The Persuasive Power of Two

How many stories can you recall from your childhood that had two competing characters? The Tortoise and the Hare, The Ant and the Grasshopper, Beauty and the Beast.
The Bible is also filled with stories of two–Cain and Abel, Abraham and Lot, Jacob and Esau, The Rich man and Lazarus, Prodigal Son and his brother and the two builders—one built on the sand and the other on the rock.

All these stories are used to teach moral lessons, and since we grew up on these familiar tales, then it is easy for us to be persuaded by using this strategy of comparing two alternative paths—heaven and hell.

One of the most common ways in which this technique is used in marketing is the “before” and “after” picture as for a dieting or skincare product. The results are juxtaposed in a contrasting bid so that the prospect would want to shun the one and be attracted to the other.
But apart from showing the actual picture there are other ways this contrast could be accomplished:

1. You can show the contrast between an old product and a new product. In this way the deficiencies of the old product could stand in deep contrast with the virtues of the new product. All the problems that the old product did not solve is brought to the fore and this helps to elevate the new solution. Even if the “old” product is produced by your company you can show how the updated version responded to the concern of the users of the older version and how the improvements will enhance the life of the customer. Here is an example from an ad for the new LG G4 smartphone:

“In creating the G4, LG designers took inspiration from everywhere to create an ergonomic, gently contoured device crafted from timeless materials. As a result, the smartphone has never looked — or felt — so good.
The 5.5” IPS Quantum display on the new G4 is brighter, more colorful, and has more contrast than ever before. It’s our boldest and most brilliant yet, kind of like the G4 itself.”

2. You can allow the testimonial from a customer to tell the full story. Here the customer can tell what life was like before owning your product and after. Here is an example from an ad for my own copywriting services:

“I was making about 1 sale for every 100 visitors to my website. Considering that I was paying for those visitors using PPC search engines I was losing money because of the small profit margin of my product.
That’s when I hired Ray to rewrite my sales letter. Although I still pay for traffic to my website now my sales are up 10 times! Yes, that’s a 10% conversion rate!!
Ray has literally stuffed money in my pocket and I cannot wait for my website to rank higher in the search engines. With the increase in free traffic my profit will even be more.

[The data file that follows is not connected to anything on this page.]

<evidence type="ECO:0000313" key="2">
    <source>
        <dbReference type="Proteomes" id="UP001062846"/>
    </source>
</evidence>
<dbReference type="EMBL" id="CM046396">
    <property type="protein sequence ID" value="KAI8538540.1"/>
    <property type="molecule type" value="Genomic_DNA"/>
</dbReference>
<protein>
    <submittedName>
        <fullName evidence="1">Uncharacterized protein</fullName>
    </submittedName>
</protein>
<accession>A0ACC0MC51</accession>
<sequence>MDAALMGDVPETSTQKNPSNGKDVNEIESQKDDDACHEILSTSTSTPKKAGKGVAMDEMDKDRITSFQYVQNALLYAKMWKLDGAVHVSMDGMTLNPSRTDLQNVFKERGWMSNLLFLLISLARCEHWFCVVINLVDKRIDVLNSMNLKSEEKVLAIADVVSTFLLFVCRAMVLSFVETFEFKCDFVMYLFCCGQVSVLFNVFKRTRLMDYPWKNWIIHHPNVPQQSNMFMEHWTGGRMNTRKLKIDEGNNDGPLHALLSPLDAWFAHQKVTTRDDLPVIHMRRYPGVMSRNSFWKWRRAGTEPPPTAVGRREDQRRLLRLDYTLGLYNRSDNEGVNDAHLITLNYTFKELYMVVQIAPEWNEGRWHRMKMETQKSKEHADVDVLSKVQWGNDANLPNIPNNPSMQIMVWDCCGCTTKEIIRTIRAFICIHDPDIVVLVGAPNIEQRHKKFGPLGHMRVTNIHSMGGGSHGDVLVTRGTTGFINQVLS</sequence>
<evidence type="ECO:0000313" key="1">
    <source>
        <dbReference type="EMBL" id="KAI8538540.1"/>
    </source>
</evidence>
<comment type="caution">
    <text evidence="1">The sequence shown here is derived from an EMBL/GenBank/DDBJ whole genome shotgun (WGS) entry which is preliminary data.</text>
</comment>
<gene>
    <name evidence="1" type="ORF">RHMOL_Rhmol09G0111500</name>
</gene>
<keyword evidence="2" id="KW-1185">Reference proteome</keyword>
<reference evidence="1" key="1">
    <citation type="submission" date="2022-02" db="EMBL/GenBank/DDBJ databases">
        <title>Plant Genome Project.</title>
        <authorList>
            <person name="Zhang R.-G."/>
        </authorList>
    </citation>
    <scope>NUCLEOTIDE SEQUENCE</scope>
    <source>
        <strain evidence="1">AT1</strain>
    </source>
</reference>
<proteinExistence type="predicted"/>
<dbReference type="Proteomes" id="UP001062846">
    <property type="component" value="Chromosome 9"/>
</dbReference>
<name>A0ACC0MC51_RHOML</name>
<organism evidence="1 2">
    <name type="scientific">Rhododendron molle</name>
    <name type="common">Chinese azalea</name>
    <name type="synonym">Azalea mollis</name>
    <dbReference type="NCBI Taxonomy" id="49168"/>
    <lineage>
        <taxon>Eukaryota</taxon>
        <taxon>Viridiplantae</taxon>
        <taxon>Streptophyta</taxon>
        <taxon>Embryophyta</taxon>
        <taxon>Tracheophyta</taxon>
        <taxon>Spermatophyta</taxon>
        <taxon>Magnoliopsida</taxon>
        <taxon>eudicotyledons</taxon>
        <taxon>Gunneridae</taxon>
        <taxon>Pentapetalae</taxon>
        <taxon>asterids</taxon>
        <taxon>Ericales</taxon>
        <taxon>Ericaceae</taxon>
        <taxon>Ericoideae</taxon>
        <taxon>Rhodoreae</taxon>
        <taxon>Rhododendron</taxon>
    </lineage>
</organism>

I would recommend Ray’s service to anyone who wants to boost their profit from their website.”

3. You can simply ridicule the other product which would imply the contrast without actually saying it. We see a lot big companies using this strategy such as Coke vs. Pepsi, Apple vs. Microsoft and the ongoing battle between the Apple iPhone and Samsung smartphones. The more competitive the market the more we will see this strategy being used.

One of the most famous examples of “the persuasion power of two” that carried an entire sales message was the famous Wall Street Journal two college graduates letter. In this direct marketing letter, the comparison is made between two similar college graduates whose only difference was reading or not reading the Wall Street Journal. Here is an excerpt from that famous piece:
“On a beautiful late spring afternoon, twenty-five years ago, two young men graduated from the same college. They were very much alike, these two young men. Both had been better than average students, both were personable and both – as young college graduates are – were filled with ambitious dreams for the future.
Recently, these men returned to their college for their 25th reunion.
They were very much alike. Both were happily married. Both had three children. And both, it turned out, had gone to work for the same Midwestern manufacturing company, and were still there.
But there was a difference. One of the men was manager of a small department of that company. The other was its president.
What Made The Difference
Have you ever wondered, as I have, what makes this kind of difference in people’s lives? It isn’t always a native intelligence or talent or dedication. It isn’t that one person wants success and the other doesn’t.
The difference lies in what each person knows and how he or she makes use of that knowledge.”
And that is why I am writing to you and to people like you about The Wall Street Journal. For that is the whole purpose of the Journal: To give its readers knowledge – knowledge that they can use in business.

Now in order for this persuasion technique to be most effective the drawback on the dark side must be really painted against the beauty of the bright side. You must really make the wound fresh and bleeding, then apply your solution as the healing balm.

The Tipping Point of the Sales Process

Ever heard about the Three Card Monte street hustle?
As a university student in Barbados, I was warned by fellow students about these street hustlers on the streets of Bridgetown. If you are familiar with the game, then you know that the tricksters simply juggle three cards—usually two kings and an ace—and ask you to keep your eyes on the ace and identify it at the end of the shuffling. If you can do so successfully, then you win the bet.